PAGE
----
SIOUX FALLS, S.D. — The U.S. Department of Agriculture predicts another challenging year for farmers in the United States, with farm income declining an additional 8.7 percent in 2017 to $62.3 billion.
This would be the fourth consecutive year of declines and represents a 46 percent drop from the record high in 2013. The lower income reflects three years of record crops, and grain prices that are in most cases below break evens.
Farmers are feeling a little better about the future with good yields last fall, a pickup in demand and improvements in the general economy.
"We're starting to feel better, we're hoping that the bottom is here, but still a little bit cautious," said Ray Gaesser, a Corning, Iowa, farmer.
Agricultural economists and bankers are also cautious about farm income in the crop year ahead and leery about calling a bottom to the recent economic downturn.
"Just getting through the last two years has given some farmers some confidence, but the outlook is still pretty challenging as we look at 2017," said Bill Johnson, with Farm Credit Services of America.
Nathan Kauffman, economist with the Federal Reserve Bank of Kansas City, said historically this economic cycle is nowhere near the farm crisis of the 1980s, but it has been a real adjustment.
"The downturn has been significant, but it's been gradual and I think that a lot of producers are just looking at how to get through this period of transition," he said.
He said there are a few bright spots. New crop soybean prices were above break even during the first quarter of the year, which provided farmers an opportunity to hedge at profitable levels. Plus, he sees a little relief on expenses for the 2017 crop.
"There has been a decline in input costs as well," Kauffman said. "Certainly, we're seeing lower fertilizer costs, cash rents have come down a little bit, not a lot, and seed costs may be a bit lower."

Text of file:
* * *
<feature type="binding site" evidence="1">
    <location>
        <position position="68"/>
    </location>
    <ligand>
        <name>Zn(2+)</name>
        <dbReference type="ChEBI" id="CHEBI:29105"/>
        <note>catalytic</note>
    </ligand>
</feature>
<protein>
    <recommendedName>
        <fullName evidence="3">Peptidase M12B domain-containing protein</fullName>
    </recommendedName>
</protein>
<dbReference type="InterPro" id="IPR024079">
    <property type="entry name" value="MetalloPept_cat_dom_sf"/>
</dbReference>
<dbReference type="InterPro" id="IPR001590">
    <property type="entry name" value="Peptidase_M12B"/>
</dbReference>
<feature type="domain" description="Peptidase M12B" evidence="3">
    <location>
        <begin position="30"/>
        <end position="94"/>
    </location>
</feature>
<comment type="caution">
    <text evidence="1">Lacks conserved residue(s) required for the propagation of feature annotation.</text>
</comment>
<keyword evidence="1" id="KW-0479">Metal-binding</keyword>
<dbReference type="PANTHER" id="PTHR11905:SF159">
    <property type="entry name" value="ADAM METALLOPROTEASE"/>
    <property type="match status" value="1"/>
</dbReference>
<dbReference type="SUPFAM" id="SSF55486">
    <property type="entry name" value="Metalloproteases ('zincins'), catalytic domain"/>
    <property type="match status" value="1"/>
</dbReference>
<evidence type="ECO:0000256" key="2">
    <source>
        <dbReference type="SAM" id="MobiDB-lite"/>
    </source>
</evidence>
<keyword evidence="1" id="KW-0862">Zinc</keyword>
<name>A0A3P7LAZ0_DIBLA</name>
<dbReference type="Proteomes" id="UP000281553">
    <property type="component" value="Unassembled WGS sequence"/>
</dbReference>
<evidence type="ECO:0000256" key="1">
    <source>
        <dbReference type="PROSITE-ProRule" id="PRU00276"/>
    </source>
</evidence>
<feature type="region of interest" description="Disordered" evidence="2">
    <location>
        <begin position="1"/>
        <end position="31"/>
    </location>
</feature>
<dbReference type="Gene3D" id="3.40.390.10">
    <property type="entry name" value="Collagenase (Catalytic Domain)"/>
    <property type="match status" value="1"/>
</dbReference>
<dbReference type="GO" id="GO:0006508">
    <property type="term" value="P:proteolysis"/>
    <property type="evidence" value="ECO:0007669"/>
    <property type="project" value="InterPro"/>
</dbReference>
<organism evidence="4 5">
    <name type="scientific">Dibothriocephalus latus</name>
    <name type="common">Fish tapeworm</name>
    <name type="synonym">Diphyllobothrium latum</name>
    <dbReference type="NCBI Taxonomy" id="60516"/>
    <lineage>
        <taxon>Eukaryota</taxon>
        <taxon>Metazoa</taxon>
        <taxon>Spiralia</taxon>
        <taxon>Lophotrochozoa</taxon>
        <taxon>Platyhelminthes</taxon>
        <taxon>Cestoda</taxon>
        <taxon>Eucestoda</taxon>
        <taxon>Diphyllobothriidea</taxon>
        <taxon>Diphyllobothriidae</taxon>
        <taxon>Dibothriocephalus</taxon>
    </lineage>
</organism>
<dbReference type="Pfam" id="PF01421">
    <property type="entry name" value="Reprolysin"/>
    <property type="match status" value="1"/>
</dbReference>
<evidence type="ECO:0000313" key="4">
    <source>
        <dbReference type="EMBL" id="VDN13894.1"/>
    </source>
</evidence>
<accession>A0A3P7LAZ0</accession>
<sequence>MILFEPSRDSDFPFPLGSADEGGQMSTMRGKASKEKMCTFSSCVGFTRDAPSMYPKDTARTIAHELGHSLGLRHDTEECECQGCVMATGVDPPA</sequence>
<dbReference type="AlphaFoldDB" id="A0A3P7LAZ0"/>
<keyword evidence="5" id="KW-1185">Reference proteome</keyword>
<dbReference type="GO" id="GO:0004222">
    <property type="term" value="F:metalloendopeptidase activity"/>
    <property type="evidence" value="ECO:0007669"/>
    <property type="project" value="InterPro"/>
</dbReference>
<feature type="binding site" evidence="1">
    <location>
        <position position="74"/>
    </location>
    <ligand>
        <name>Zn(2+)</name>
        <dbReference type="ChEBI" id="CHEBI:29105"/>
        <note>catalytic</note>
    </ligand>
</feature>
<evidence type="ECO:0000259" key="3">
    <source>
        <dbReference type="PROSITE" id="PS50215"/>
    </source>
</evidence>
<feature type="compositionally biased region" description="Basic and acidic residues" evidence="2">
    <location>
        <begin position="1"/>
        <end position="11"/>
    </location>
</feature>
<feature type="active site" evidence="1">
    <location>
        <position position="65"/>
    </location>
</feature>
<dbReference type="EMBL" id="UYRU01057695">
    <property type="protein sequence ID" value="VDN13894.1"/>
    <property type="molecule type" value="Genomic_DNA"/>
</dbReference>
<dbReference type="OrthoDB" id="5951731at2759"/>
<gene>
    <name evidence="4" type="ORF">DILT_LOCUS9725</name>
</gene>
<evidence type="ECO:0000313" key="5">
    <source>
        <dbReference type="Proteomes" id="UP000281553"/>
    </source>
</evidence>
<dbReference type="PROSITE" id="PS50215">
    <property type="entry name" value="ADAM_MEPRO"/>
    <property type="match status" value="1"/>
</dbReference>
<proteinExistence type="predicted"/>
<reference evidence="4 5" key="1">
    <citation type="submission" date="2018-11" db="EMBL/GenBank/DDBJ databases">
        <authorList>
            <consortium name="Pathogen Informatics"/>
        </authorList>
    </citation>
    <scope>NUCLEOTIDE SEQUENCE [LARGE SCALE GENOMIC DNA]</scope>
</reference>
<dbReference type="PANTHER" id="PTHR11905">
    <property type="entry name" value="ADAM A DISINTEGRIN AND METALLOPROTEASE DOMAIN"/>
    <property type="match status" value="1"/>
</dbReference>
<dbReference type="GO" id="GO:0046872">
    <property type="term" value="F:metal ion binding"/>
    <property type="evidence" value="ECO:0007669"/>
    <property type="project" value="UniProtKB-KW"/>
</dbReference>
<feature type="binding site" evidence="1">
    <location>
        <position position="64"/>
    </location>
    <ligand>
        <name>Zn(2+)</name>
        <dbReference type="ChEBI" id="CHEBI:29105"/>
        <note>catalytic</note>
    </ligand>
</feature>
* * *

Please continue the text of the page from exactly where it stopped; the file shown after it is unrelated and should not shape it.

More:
Farmers reacted to the recent economic downturn by first cutting back on discretionary spending like machinery, but as that economic cycle continues they're having to manage down to every acre.
"Farmers aren't buying anything and that's one way they've been able to reduce their costs. Another is they're looking at lower-priced seed, maybe not buying all of the traits that they want," said Ron Moore, American Soybean Association president and Illinois farmer.
Viola, Ill., farmer Shane Ryan agrees with Moore.
"One thing we've done is really sharpened our pencil. We probably know our numbers inside and out better than we ever have in our operation," Ryan said. "We're trying to find the products that are going to treat the most bushels for us and create that lowest number as possible for our cost of production."
Johnson said they have seen this trend during this year's renewal season.
"If nothing else, it's really creating more of an intense pressure on making sure each part of the farming operation is actually profitable," he said.
Farmers are also watching fixed costs with the recent increase in interest rates and more projected to be on the way. Kauffman said rates are still historically very low.
"I would say that the interest costs in terms of the debt that's actually involved in terms of operations is a relatively small component of producer expenses," he said.
However, ag bankers are still recommending locking in rates on capital costs like land.
"That takes one big risk off the table for many farming operations if they can lock that interest rate in at today's rates," Johnson said.
Wells Fargo economist Michael Swanson said good management is the key to surviving this cycle.
"I think the exit for this part of the cycle is through input pricing and cash rents, which is a slow and painful process," he said. "Don't expect $5 corn and $14 beans to bail you out of this cycle."